When we think of drones, we frequently first think of the military, video games, or movies. However, last month Google decided to not renew a Pentagon contract for an artificial intelligence program that aims to categorize drone strike targets, under tension from workers who thought that it is unethical.
Yet, a report released by the Foundation for Responsible Robotics in June, called “Drones in the Service of Society,” offers an sight at the capability of drone use in humanitarian aid efforts. “When we have natural disasters, starving people in conflict, or emergency need for medicines, drones can come to the rescue,” said co-author Noel Sharkey.
Drones are being utilized to deliver blood to hospitals in the Rwanda area, battle wildfires in California, and even screen oil pipelines. Here are a few other ways they’ve helped, as well:
- Observing volcanos to help advance warning times.
Following the eruption of Kilauea in Hawaii, volcanologist at the U.S. Geographical Survey utilized drones to plot magma streams, plan models of the changing landscapes and record gases. Volcanic activity is tough to foresee – “Every volcano has its own kind of personality,” says volcanologist Janine Krippner – however data from the drones can help, for example, observing spikes in gas emitted from a volcano, a potential precursor to eruptions.
- Delivering to emergency clinics or hospitals.
Matternet, a Menlo Park, California-based startup, raised $16 million for moving clinical supplies and lab samples between hospitals in California and North Carolina. The organization began testing its drone delivery system in Zurich, Switzerland, to fly pathology samples and blood to labs back from 2015. Then in May, the Federal Aviation Administration approved Matternet, along with others, to team up with state, local or tribal governments to test unmanned aerial networks in the U.S.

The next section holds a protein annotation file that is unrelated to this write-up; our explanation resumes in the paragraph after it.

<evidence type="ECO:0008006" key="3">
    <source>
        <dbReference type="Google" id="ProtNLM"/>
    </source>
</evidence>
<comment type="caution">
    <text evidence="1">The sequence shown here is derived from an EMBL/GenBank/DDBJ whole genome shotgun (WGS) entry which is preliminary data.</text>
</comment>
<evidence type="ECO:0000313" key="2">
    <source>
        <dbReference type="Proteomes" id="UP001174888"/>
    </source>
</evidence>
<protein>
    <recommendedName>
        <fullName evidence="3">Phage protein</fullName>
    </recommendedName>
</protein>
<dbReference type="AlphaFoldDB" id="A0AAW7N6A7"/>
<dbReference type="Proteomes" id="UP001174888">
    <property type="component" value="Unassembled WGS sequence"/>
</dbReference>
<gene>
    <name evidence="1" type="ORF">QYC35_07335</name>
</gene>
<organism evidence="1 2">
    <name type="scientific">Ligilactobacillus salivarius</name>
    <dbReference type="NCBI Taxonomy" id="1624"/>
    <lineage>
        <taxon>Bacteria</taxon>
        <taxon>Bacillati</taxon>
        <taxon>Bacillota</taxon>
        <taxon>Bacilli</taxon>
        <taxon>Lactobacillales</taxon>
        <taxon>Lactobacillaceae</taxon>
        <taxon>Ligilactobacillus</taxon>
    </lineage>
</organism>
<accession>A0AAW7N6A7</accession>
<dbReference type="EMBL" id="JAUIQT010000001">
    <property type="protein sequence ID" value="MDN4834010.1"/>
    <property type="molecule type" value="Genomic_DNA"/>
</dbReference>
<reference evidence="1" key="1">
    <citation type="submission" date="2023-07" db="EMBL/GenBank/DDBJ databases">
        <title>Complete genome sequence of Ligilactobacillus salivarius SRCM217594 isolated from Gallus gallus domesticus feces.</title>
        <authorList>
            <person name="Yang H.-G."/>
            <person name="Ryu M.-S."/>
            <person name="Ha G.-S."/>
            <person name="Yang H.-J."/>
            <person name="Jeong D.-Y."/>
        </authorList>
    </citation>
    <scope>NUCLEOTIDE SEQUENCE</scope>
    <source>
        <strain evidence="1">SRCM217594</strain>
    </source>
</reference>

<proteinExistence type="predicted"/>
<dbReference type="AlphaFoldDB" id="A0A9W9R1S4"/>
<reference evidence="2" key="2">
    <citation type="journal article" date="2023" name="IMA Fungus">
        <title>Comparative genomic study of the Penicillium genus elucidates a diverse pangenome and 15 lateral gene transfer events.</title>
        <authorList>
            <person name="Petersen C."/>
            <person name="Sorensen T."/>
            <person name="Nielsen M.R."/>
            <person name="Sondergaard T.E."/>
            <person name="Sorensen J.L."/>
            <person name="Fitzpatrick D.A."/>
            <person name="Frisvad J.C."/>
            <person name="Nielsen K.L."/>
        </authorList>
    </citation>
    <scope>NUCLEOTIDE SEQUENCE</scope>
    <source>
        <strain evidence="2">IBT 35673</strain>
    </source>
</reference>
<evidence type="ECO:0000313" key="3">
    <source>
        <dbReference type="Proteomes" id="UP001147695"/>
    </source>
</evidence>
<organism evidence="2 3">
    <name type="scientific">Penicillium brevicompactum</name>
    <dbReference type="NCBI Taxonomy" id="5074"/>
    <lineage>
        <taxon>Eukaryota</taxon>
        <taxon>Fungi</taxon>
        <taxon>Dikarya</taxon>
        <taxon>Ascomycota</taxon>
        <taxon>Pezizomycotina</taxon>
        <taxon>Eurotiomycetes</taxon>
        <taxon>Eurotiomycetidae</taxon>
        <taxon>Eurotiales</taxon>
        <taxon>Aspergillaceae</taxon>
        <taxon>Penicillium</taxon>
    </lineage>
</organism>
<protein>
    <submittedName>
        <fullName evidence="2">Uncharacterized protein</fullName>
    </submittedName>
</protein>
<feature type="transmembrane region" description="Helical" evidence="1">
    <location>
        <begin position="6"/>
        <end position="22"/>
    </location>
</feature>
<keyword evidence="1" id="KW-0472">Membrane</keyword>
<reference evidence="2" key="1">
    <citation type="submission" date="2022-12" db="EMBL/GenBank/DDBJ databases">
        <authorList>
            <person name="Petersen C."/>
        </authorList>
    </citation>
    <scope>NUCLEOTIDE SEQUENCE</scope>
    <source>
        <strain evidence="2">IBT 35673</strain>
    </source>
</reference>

- Finding infections in whales.
Researchers are utilizing drones to gather the mist discharged from the blowholes of the humpback whales, rather than the normal and more inconvenient method of following whales by boat and attempting to catch the mist with long poles. From the samples collected, the researchers are learning more about the whale’s wellbeing, infections in their systems and can even help them determine how the infections are transmitted – which are “related to human pathogens like ones that cause the common cold,” according to STAT news.
- Looking for and finding landmines.
Specialist in Binghamton University fostered a way for drones to find small ‘butterfly’ landmines that are usually difficult to detect. The drones are furnished with infrared cameras that can distinguish the mines by their temperature and shape: the mines heat up at a much faster rate than the surrounding rocks. “We believe our method holds great potential for eventual widespread use in post-conflict countries, as it increases detection accuracy and allows for rapid wide-area assessment without the need for an operator to come into contact, or even proximity of the minefield,” said Alex Nikulin, assistant professor of energy geophysics.
- Conserving the environment.
Researchers are utilizing drones to follow how coral reefs are responding to climate change, where in the past they would have utilized underwater photography or satellite tech. Meanwhile, Seattle-based Droneseed is sowing seeds in the forests, conveying water, and showering herbicides. You read that right – drones are being used to plant seeds, and water them, how cool! Even in Africa, drones are authorities’ eyes in the sky and help to deter poachers endeavoring to traffic creatures.
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